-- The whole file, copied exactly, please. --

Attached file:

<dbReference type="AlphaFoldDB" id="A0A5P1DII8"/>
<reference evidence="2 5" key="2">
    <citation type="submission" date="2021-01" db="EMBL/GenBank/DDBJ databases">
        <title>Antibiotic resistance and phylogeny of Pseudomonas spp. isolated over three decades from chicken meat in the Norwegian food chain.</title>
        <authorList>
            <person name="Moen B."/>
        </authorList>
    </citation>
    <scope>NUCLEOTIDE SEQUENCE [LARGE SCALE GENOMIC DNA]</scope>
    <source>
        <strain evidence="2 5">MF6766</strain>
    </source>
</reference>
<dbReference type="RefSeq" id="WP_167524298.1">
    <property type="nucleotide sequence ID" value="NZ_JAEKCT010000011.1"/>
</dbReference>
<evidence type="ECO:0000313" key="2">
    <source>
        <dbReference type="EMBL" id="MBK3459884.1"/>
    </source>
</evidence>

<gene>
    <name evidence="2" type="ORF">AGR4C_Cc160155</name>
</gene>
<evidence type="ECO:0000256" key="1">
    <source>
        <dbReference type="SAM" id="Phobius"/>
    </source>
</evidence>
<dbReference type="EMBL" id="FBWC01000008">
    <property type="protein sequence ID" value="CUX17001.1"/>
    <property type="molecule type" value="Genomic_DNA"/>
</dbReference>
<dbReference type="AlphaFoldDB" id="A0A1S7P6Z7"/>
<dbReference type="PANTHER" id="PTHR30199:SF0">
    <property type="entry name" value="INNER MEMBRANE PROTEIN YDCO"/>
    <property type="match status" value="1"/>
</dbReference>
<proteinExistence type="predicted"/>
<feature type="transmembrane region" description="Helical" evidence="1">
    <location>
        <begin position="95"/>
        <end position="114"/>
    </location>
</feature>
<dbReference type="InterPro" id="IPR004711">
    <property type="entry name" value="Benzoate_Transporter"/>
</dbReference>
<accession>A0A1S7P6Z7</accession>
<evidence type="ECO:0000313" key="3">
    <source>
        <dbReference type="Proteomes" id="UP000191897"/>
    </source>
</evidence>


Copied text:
<dbReference type="AlphaFoldDB" id="A0A5P1DII8"/>
<reference evidence="2 5" key="2">
    <citation type="submission" date="2021-01" db="EMBL/GenBank/DDBJ databases">
        <title>Antibiotic resistance and phylogeny of Pseudomonas spp. isolated over three decades from chicken meat in the Norwegian food chain.</title>
        <authorList>
            <person name="Moen B."/>
        </authorList>
    </citation>
    <scope>NUCLEOTIDE SEQUENCE [LARGE SCALE GENOMIC DNA]</scope>
    <source>
        <strain evidence="2 5">MF6766</strain>
    </source>
</reference>
<dbReference type="RefSeq" id="WP_167524298.1">
    <property type="nucleotide sequence ID" value="NZ_JAEKCT010000011.1"/>
</dbReference>
<evidence type="ECO:0000313" key="2">
    <source>
        <dbReference type="EMBL" id="MBK3459884.1"/>
    </source>
</evidence>

<gene>
    <name evidence="2" type="ORF">AGR4C_Cc160155</name>
</gene>
<evidence type="ECO:0000256" key="1">
    <source>
        <dbReference type="SAM" id="Phobius"/>
    </source>
</evidence>
<dbReference type="EMBL" id="FBWC01000008">
    <property type="protein sequence ID" value="CUX17001.1"/>
    <property type="molecule type" value="Genomic_DNA"/>
</dbReference>
<dbReference type="AlphaFoldDB" id="A0A1S7P6Z7"/>
<dbReference type="PANTHER" id="PTHR30199:SF0">
    <property type="entry name" value="INNER MEMBRANE PROTEIN YDCO"/>
    <property type="match status" value="1"/>
</dbReference>
<proteinExistence type="predicted"/>
<feature type="transmembrane region" description="Helical" evidence="1">
    <location>
        <begin position="95"/>
        <end position="114"/>
    </location>
</feature>
<dbReference type="InterPro" id="IPR004711">
    <property type="entry name" value="Benzoate_Transporter"/>
</dbReference>
<accession>A0A1S7P6Z7</accession>
<evidence type="ECO:0000313" key="3">
    <source>
        <dbReference type="Proteomes" id="UP000191897"/>
    </source>
</evidence>